PHOENIX (3TV/CBS 5) - A Minnesotan couple spending the winter in Arizona is having to stay longer than planned as one of them is fighting ALS and traveling during the coronavirus outbreak could turn deadly.
"That's why we came here because the cold weather in Minnesota is very hard for ALS patients," explained Diane Ward.
Diane's husband of 15 years, Brad, was diagnosed with ALS in September. The couple was planning on moving back to Minnesota at the end of April. Now they think they'll be here until July 1.
"We planned on doing a lot more vacation-type things when we were here and last month or so we haven't been able to do too much," Diane said.
Once Diane and Brad heard about the COVID-19 outbreak, they stopped going out--long before any stay at home orders from officials.
"It could easily kill him. Easily. If it affected his lungs--he already has some problems breathing at night and so forth and it could easily kill him. Easily," Diane said.
To make matters worse, the two had to quit their jobs to manage the ALS symptoms that will inevitably appear.
"We're paying rent here in Phoenix and we're also paying a mortgage at our home in Minnesota. So it's been tough financially for us and emotionally because of the disease," Diane said.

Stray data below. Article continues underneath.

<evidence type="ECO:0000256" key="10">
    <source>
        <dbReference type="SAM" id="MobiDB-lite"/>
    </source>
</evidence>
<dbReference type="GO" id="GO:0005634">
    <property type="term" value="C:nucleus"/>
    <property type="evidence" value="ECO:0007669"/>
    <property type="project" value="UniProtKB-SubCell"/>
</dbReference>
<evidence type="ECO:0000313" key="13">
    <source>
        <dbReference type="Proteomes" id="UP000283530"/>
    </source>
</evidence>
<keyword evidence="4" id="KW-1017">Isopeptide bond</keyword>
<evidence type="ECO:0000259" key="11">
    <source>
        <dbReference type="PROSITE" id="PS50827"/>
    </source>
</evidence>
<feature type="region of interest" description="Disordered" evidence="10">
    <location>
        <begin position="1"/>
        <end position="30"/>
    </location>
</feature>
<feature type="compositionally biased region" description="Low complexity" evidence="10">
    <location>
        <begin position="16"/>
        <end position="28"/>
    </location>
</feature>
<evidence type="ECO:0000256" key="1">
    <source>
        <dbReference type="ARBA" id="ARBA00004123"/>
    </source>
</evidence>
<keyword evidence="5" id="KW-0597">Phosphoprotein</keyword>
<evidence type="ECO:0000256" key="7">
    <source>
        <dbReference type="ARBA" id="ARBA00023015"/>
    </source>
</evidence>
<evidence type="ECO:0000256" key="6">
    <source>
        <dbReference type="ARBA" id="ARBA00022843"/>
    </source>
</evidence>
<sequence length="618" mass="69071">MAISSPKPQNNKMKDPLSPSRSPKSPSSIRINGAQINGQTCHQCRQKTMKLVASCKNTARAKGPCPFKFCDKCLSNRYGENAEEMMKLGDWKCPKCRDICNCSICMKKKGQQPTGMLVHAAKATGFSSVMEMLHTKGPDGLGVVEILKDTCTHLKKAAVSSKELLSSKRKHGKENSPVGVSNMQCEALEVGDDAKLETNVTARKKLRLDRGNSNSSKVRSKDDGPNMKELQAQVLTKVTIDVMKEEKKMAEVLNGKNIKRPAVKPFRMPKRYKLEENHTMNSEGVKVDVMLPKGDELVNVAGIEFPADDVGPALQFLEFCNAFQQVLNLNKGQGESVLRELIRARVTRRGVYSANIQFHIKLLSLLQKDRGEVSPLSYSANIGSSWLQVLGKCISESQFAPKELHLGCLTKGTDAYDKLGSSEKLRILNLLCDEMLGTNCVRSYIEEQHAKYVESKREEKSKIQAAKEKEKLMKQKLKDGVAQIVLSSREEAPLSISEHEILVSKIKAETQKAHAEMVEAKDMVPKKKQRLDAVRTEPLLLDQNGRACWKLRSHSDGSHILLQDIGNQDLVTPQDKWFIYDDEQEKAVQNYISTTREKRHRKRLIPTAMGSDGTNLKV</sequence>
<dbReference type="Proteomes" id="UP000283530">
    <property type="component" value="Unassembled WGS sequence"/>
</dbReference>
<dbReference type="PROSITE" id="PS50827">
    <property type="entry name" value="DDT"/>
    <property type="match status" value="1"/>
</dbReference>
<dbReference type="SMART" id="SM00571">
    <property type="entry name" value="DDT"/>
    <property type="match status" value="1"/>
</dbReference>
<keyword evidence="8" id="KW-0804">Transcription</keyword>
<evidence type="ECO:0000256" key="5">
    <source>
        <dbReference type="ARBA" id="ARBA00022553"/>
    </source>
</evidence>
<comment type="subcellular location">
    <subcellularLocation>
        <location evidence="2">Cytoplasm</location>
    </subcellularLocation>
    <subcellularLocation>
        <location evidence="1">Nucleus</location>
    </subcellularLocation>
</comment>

The couple is staying in an apartment in north Phoenix, with only a few furniture items.
"Living here in Phoenix and we--as you can see--I don't know if you can tell, we're sitting on our furniture right now, which is lawn chairs," Diane explained. "We watch a lot of TV. Seems like Brad likes to listen to music on his cellphone. He likes to play solitaire on his cell phone."
Diane only leaves the home for quick grocery runs. When she returns, she wipes down the food items and changes her clothes immediately. However, like many people, she had trouble finding some essential supplies. She turned to her new neighbors on the Nextdoor app for help.
"One time I asked for a Lysol spray, I got two bottles delivered to me. For Clorox wipes, I got four containers delivered to me," Diane said. "It's just amazing how wonderful people that you don't even know are willing to help out."
Diane is now asking for a mask or material to make one, as she doesn't have those supplies with her.
"When we came from Minnesota, we just pretty much took what we could fit in our vehicle," she said, explaining they could never predict this pandemic or a need for mask-making materials.
However, what the Wards need most, comes from the heart.
"What is our biggest need? Caring of people, family, prayers for his ALS to subside," said Diane.
If you would like to help the Wards, you can reach Diane at firstname.lastname@example.org.